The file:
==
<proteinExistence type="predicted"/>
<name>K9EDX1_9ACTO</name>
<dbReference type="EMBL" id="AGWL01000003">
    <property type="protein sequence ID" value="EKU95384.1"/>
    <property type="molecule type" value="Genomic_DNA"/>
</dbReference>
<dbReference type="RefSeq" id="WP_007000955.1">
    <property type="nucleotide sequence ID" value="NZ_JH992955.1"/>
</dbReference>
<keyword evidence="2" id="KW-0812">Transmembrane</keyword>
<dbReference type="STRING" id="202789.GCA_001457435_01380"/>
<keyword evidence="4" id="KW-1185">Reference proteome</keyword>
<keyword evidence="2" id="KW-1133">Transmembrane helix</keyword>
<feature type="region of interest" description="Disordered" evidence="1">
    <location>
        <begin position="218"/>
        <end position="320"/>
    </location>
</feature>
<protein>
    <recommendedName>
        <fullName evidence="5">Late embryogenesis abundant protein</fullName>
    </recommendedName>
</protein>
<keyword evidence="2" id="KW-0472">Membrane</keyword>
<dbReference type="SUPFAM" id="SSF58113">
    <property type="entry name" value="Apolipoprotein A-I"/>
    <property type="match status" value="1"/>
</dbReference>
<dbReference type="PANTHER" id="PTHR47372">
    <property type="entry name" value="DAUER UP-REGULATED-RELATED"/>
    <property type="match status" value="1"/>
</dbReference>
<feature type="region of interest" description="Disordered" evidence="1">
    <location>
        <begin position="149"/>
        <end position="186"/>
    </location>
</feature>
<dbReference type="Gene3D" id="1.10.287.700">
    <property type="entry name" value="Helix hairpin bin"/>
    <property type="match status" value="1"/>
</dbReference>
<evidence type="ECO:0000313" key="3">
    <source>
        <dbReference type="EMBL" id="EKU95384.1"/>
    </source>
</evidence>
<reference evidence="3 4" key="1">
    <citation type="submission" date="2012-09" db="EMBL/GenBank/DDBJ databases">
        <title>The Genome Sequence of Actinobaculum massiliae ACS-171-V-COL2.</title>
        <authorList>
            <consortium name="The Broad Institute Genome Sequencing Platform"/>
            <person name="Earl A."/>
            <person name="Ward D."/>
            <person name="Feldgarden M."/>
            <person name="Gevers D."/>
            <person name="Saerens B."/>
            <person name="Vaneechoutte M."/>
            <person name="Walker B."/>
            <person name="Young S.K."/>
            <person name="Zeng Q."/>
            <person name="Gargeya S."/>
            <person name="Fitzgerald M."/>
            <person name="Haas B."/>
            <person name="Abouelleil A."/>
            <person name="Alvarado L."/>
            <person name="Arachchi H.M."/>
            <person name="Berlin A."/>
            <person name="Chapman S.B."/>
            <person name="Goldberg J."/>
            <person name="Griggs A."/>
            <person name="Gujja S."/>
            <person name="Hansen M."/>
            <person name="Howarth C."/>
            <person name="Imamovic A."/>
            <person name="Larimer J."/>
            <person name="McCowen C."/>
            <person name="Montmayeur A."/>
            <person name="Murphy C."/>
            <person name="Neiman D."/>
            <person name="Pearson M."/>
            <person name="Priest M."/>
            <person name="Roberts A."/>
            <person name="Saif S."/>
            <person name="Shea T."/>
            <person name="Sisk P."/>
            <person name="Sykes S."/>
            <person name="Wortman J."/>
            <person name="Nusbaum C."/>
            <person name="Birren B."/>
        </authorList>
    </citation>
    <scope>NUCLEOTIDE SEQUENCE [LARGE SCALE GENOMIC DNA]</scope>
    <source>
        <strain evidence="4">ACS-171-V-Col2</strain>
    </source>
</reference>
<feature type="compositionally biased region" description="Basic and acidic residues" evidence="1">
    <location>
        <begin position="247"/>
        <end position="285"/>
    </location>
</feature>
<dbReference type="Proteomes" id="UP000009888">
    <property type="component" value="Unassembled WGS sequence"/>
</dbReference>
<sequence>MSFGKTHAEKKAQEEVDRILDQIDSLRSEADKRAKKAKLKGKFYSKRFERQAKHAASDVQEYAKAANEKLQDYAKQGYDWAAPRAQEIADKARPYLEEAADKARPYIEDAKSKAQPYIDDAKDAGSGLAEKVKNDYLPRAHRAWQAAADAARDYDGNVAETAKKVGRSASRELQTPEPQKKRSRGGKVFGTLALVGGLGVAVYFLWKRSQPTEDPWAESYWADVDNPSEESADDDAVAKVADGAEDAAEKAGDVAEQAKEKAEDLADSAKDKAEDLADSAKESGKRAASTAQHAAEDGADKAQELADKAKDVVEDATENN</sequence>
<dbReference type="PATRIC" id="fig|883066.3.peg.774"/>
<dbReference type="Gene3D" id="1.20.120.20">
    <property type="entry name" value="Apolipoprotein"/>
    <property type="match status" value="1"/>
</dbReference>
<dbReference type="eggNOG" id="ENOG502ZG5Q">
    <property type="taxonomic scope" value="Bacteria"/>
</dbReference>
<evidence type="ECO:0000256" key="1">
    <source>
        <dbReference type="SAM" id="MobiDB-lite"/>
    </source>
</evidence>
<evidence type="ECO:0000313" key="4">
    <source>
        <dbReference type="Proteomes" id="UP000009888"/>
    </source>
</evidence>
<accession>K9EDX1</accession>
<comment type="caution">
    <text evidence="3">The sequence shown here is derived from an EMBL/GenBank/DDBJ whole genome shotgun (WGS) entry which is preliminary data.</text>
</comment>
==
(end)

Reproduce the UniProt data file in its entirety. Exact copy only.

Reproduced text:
<proteinExistence type="predicted"/>
<name>K9EDX1_9ACTO</name>
<dbReference type="EMBL" id="AGWL01000003">
    <property type="protein sequence ID" value="EKU95384.1"/>
    <property type="molecule type" value="Genomic_DNA"/>
</dbReference>
<dbReference type="RefSeq" id="WP_007000955.1">
    <property type="nucleotide sequence ID" value="NZ_JH992955.1"/>
</dbReference>
<keyword evidence="2" id="KW-0812">Transmembrane</keyword>
<dbReference type="STRING" id="202789.GCA_001457435_01380"/>
<keyword evidence="4" id="KW-1185">Reference proteome</keyword>
<keyword evidence="2" id="KW-1133">Transmembrane helix</keyword>
<feature type="region of interest" description="Disordered" evidence="1">
    <location>
        <begin position="218"/>
        <end position="320"/>
    </location>
</feature>
<protein>
    <recommendedName>
        <fullName evidence="5">Late embryogenesis abundant protein</fullName>
    </recommendedName>
</protein>
<keyword evidence="2" id="KW-0472">Membrane</keyword>
<dbReference type="SUPFAM" id="SSF58113">
    <property type="entry name" value="Apolipoprotein A-I"/>
    <property type="match status" value="1"/>
</dbReference>
<dbReference type="PANTHER" id="PTHR47372">
    <property type="entry name" value="DAUER UP-REGULATED-RELATED"/>
    <property type="match status" value="1"/>
</dbReference>
<feature type="region of interest" description="Disordered" evidence="1">
    <location>
        <begin position="149"/>
        <end position="186"/>
    </location>
</feature>
<dbReference type="Gene3D" id="1.10.287.700">
    <property type="entry name" value="Helix hairpin bin"/>
    <property type="match status" value="1"/>
</dbReference>
<evidence type="ECO:0000313" key="3">
    <source>
        <dbReference type="EMBL" id="EKU95384.1"/>
    </source>
</evidence>
<reference evidence="3 4" key="1">
    <citation type="submission" date="2012-09" db="EMBL/GenBank/DDBJ databases">
        <title>The Genome Sequence of Actinobaculum massiliae ACS-171-V-COL2.</title>
        <authorList>
            <consortium name="The Broad Institute Genome Sequencing Platform"/>
            <person name="Earl A."/>
            <person name="Ward D."/>
            <person name="Feldgarden M."/>
            <person name="Gevers D."/>
            <person name="Saerens B."/>
            <person name="Vaneechoutte M."/>
            <person name="Walker B."/>
            <person name="Young S.K."/>
            <person name="Zeng Q."/>
            <person name="Gargeya S."/>
            <person name="Fitzgerald M."/>
            <person name="Haas B."/>
            <person name="Abouelleil A."/>
            <person name="Alvarado L."/>
            <person name="Arachchi H.M."/>
            <person name="Berlin A."/>
            <person name="Chapman S.B."/>
            <person name="Goldberg J."/>
            <person name="Griggs A."/>
            <person name="Gujja S."/>
            <person name="Hansen M."/>
            <person name="Howarth C."/>
            <person name="Imamovic A."/>
            <person name="Larimer J."/>
            <person name="McCowen C."/>
            <person name="Montmayeur A."/>
            <person name="Murphy C."/>
            <person name="Neiman D."/>
            <person name="Pearson M."/>
            <person name="Priest M."/>
            <person name="Roberts A."/>
            <person name="Saif S."/>
            <person name="Shea T."/>
            <person name="Sisk P."/>
            <person name="Sykes S."/>
            <person name="Wortman J."/>
            <person name="Nusbaum C."/>
            <person name="Birren B."/>
        </authorList>
    </citation>
    <scope>NUCLEOTIDE SEQUENCE [LARGE SCALE GENOMIC DNA]</scope>
    <source>
        <strain evidence="4">ACS-171-V-Col2</strain>
    </source>
</reference>
<feature type="compositionally biased region" description="Basic and acidic residues" evidence="1">
    <location>
        <begin position="247"/>
        <end position="285"/>
    </location>
</feature>
<dbReference type="Proteomes" id="UP000009888">
    <property type="component" value="Unassembled WGS sequence"/>
</dbReference>
<sequence>MSFGKTHAEKKAQEEVDRILDQIDSLRSEADKRAKKAKLKGKFYSKRFERQAKHAASDVQEYAKAANEKLQDYAKQGYDWAAPRAQEIADKARPYLEEAADKARPYIEDAKSKAQPYIDDAKDAGSGLAEKVKNDYLPRAHRAWQAAADAARDYDGNVAETAKKVGRSASRELQTPEPQKKRSRGGKVFGTLALVGGLGVAVYFLWKRSQPTEDPWAESYWADVDNPSEESADDDAVAKVADGAEDAAEKAGDVAEQAKEKAEDLADSAKDKAEDLADSAKESGKRAASTAQHAAEDGADKAQELADKAKDVVEDATENN</sequence>
<dbReference type="PATRIC" id="fig|883066.3.peg.774"/>
<dbReference type="Gene3D" id="1.20.120.20">
    <property type="entry name" value="Apolipoprotein"/>
    <property type="match status" value="1"/>
</dbReference>
<dbReference type="eggNOG" id="ENOG502ZG5Q">
    <property type="taxonomic scope" value="Bacteria"/>
</dbReference>
<evidence type="ECO:0000256" key="1">
    <source>
        <dbReference type="SAM" id="MobiDB-lite"/>
    </source>
</evidence>
<evidence type="ECO:0000313" key="4">
    <source>
        <dbReference type="Proteomes" id="UP000009888"/>
    </source>
</evidence>
<accession>K9EDX1</accession>
<comment type="caution">
    <text evidence="3">The sequence shown here is derived from an EMBL/GenBank/DDBJ whole genome shotgun (WGS) entry which is preliminary data.</text>
</comment>